It is important for a pregnant woman to understand some common myths about pregnancy for the safety of both herself and her child. The following are five myths about pregnancy:
1. One of the most common pregnancy myths is associated with determining the gender of the baby. Many people think that fetal heartbeat and heart tones are great gender indicators and determinants. According to this pregnancy myth, if the heart beat of the fetus is faster, it is a girl, and if it is slower, it is a boy. The truth about this pregnancy myth is that there are only two ways of confirming the baby’s gender; ultrasound and amniocentesis tests.
2. Another pregnancy myth revolves around the posture of the mother and her sleeping position. According to this myth, mothers should not sleep on their backs, because it reduces the circulation of blood and affects the fetus. The truth about this pregnancy myth is that in cases like maternal kidney malfunction, severe water retention, or high risk and hypertension that may result in fetal compromise, mothers are advised to rest on their left side. Normally, the body tends to align itself in the most comfortable position. So, mothers switch to their sides automatically while sleeping.
3. One of the biggest pregnancy myths is that the mother can tangle the umbilical cord by raising her arms above her head. The truth is that only long umbilical cords (longer than 100 cm) get entangled easily, but only due to excessive fetal movement. Mothers are not responsible for umbilical cord entanglements around the neck or the legs of the baby.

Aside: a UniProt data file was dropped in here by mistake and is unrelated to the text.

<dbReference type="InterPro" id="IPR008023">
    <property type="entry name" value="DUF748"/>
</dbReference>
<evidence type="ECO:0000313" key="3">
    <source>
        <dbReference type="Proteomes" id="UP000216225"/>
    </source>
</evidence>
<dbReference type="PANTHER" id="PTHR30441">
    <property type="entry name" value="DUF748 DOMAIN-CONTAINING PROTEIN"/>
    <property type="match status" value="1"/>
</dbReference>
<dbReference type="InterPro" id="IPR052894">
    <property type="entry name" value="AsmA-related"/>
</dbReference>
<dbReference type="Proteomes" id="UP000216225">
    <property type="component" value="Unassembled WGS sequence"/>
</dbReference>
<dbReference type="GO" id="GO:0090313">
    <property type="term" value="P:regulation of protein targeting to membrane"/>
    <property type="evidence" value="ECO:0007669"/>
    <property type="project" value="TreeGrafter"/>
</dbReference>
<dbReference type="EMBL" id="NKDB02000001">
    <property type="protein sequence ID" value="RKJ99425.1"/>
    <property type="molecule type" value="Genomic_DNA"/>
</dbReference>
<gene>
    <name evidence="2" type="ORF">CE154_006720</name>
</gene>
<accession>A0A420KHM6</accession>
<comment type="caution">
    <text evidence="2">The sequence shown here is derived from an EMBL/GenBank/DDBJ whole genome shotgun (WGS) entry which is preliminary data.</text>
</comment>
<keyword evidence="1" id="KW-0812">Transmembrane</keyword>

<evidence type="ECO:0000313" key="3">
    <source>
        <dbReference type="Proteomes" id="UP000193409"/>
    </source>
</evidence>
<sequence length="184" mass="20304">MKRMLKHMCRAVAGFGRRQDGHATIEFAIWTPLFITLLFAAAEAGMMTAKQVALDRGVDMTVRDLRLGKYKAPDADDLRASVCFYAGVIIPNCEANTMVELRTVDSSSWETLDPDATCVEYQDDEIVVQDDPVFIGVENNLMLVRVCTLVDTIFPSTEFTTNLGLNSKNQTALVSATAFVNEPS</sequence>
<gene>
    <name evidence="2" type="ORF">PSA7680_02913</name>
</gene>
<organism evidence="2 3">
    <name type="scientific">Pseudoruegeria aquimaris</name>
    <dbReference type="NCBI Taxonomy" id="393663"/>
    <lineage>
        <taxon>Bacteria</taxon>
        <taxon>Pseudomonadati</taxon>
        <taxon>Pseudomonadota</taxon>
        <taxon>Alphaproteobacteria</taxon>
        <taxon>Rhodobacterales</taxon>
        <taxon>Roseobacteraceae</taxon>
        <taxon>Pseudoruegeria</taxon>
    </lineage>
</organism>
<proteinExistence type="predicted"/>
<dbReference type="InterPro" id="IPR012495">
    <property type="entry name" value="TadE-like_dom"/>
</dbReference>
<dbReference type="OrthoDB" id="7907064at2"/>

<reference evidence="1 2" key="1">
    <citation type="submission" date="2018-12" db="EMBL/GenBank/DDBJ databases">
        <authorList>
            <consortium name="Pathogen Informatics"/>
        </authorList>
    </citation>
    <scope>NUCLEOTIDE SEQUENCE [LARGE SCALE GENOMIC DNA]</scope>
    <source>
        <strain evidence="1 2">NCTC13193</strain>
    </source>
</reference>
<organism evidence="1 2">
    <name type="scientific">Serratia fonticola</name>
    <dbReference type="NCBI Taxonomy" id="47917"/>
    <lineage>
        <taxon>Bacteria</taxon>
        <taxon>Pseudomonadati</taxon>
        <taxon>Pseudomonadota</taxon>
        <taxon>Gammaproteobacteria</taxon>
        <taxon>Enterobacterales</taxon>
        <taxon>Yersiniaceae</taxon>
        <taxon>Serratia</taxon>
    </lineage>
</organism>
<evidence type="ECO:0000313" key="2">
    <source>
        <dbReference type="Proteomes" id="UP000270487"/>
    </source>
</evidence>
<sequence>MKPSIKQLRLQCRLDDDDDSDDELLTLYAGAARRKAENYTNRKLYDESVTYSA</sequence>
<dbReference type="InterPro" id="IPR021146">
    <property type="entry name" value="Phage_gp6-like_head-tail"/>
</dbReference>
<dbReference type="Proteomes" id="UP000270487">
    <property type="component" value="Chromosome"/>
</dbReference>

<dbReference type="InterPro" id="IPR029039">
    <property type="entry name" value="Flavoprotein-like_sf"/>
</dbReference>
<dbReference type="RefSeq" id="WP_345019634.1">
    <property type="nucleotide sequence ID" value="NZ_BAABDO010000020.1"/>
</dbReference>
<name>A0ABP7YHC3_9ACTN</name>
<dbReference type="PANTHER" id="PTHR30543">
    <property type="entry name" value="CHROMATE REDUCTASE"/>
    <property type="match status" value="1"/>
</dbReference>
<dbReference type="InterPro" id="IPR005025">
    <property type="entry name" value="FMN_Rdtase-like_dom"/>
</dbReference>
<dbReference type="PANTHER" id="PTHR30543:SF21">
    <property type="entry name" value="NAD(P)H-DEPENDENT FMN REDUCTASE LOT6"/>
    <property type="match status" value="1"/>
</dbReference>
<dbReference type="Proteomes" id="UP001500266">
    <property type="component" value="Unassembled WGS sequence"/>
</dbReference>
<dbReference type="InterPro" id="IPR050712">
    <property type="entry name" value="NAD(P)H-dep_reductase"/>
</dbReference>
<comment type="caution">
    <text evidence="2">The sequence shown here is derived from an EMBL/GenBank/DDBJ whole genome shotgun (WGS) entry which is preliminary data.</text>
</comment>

4. Another popular pregnancy myth is that having sex during pregnancy may be harmful to the baby. The truth is that the chances of the baby getting hurt due to having sex during pregnancy are negligible. Sexual activity during pregnancy is also good for the mother to be.
5. Another pregnancy myth forbids women from exercising during pregnancy. The truth about this pregnancy myth is that hormones released during pregnancy cause the muscles and ligaments to become a lot more flexible. While yoga, muscle stretching, and walking can be very helpful during this period, a regular workout that involves weight training and a rigorous cardio routine is certainly not advisable.
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